In many ways, I was lucky. This lecture was all about the visuals: pictures of brains with stuff wrong with them. Had I been discussing highly abstract and theoretical concepts, it may not have worked well. Further, the lecture theatre was pretty much exactly right for the size of class: small, with about 60 seats and an aisle up the middle. I could, and did, reach all the groups; had we been in the 450-seat lecture theatre with people sprinkled everywhere, much of that class dynamic and atmosphere would have been lost.

Of course, not everything went brilliantly. There was a little too much content, and what I should have done was set the remainder as homework, rather than trying to cram it all in. I lost one group at the break, though this isn’t uncommon and you never really know why they’ve left; often it may be nothing to do with you and everything to do with their personal circumstances, and I never like to ask, in case it really is the latter and they are mortified that you’ve brought it up, or noticed their absence.

I won’t really be able to gauge the success of the session until the exam results, and student module evaluations, are in. But overall, it felt right. It felt like a good way to teach, and I really, really hope it inspired students to tackle the background reading. The explicit feedback I have had from students so far has been pretty positive, and a colleague who sat in on the session to observe seemed to really enjoy it, and said some very nice things. All of which gives me a little more faith in my own experience and enjoyment of the session.

Next stop: trying this again, with a bigger class. Anyone want to play along?

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14 Comments

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14 responses to “Everything is upside-down: turning lectures into homework with problem-based learning

  1. Patchy subject knowledge is a good question. I don’t feel that any of the approaches covered by the umbrellas of ‘informal learning’ or ‘experiential learning’ (or PBL) deal with this at all well.

    Or, at least they don’t when there is a prescribed syllabus or curriculum. I think this is the source of some of the exasperation that seems to permeate the debate.

    I honestly don’t know the answer to this problem and, like you, am looking for answers.

    Daniel Willingham’s video Teaching Reading IS teaching Content reminded me of time spent coaching people to score highly in the essay component of the GMAT exam. I tried every ‘writing skills’ technique I could think of but eventually discovered that the best way to do it was to fling ‘content’ at the learners – not about writing but about the world.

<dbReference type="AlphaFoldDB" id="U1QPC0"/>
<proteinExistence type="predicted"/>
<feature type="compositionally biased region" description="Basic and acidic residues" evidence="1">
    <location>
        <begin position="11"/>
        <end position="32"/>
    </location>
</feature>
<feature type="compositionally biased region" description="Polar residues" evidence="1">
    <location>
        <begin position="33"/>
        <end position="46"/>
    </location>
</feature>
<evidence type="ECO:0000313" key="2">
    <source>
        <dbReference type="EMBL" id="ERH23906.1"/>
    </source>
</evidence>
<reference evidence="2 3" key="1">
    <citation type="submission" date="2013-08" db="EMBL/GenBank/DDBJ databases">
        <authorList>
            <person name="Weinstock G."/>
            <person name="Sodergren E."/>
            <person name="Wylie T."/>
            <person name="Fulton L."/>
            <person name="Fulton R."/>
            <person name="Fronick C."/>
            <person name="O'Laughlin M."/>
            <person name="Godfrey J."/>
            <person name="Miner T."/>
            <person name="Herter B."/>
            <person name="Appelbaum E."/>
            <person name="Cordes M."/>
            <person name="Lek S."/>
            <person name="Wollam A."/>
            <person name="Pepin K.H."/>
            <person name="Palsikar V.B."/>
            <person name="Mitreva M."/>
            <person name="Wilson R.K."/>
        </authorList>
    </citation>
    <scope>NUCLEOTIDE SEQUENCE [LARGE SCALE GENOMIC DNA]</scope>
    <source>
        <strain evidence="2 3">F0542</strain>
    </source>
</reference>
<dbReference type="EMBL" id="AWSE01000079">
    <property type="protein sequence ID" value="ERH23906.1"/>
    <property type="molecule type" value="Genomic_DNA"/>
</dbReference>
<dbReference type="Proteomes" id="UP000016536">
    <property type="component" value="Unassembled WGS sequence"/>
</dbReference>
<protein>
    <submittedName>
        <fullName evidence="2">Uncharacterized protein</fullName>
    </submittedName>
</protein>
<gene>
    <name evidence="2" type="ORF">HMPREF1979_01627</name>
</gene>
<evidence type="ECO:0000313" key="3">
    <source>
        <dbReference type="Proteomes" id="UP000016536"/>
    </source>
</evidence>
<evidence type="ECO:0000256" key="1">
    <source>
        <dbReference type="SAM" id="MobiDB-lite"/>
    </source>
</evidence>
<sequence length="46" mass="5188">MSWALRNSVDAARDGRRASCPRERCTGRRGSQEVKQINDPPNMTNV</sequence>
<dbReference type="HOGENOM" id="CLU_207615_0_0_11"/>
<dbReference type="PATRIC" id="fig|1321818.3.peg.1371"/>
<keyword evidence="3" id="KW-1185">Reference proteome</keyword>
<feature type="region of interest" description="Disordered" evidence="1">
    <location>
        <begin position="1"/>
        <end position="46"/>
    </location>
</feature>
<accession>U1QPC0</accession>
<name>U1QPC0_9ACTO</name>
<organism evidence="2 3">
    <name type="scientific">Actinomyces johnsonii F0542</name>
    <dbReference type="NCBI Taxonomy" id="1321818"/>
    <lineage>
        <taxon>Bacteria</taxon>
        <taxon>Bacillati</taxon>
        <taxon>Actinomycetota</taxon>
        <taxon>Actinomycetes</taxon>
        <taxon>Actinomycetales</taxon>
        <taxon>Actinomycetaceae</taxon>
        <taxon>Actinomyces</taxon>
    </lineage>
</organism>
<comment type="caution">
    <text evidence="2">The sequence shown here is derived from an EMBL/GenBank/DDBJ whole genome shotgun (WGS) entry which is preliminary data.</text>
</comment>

There were fewer ‘bad writers’ than there were clueless students who didn’t realise the importance of curiosity and general knowledge.

    So, content and cognition are inextricably interlinked. But lecturers have traditionally only taken responsibility for content. Here’s the facts and now you’re on your own (I wonder if THIS is the reason ‘attention’ is such a good predictor of success).

    As you’ve identified, this is a zero-sum situation. If you put yourself on the side of helping students with cognition, you will necessarily have less time for content. And this might lead to patchy subject knowledge.

    Two initial conclusions:

    You can’t do this on your own. If there’s a canon of knowledge and a prescribed set of learning outcomes (ie a curriculum) such teaching techniques can be risky.

    But.

    Lecturers have always been happy to absolve themselves of responsibility for content. (Cynical? Yes. True? Mostly.) It’s ‘their’ domain. But there’s no substantive difference cognition and content.

    [Chris, I’m in the middle of writing something on the problem of content and apologise for firehosing/hijacking. This comment may also be even less coherent than my blog posts. Basically, I’m saying we have to learn to let go of content. We should be guides to the domain – not guards.]

    • finiteattentionspan

      Well, first, no apology required! Comment firehosing/thread hijacking is always welcome; this is how real discussions get started.

      I’m tempted to call the whole content/cognition thing a wicked problem, but that seems somewhat defeatist. It comes back, I guess, to the whole “Massification And McDonaldsization of HE” thing: big classes just invite content-dumping, because interactivity and engagement are so hard to sustain and monitor.

      FWIW, I’m with you on being a guide, not a guard — and on substituting thinking skills for content delivery, though I think this should begin much earlier, so by the time people get to university, they are more in touch with how to learn and governing their own motivation and attention. Every time I read about education league tables (schools or universities), a little part of me dies: that approach just serves to entrench the education system in a content-based approach, as people teach to the exam syllabus in a bid to improve their institution’s standing within the league. (In fact, I think schools could do so much better if they followed the skills-based model, but I completely understand why most are too scared to try.)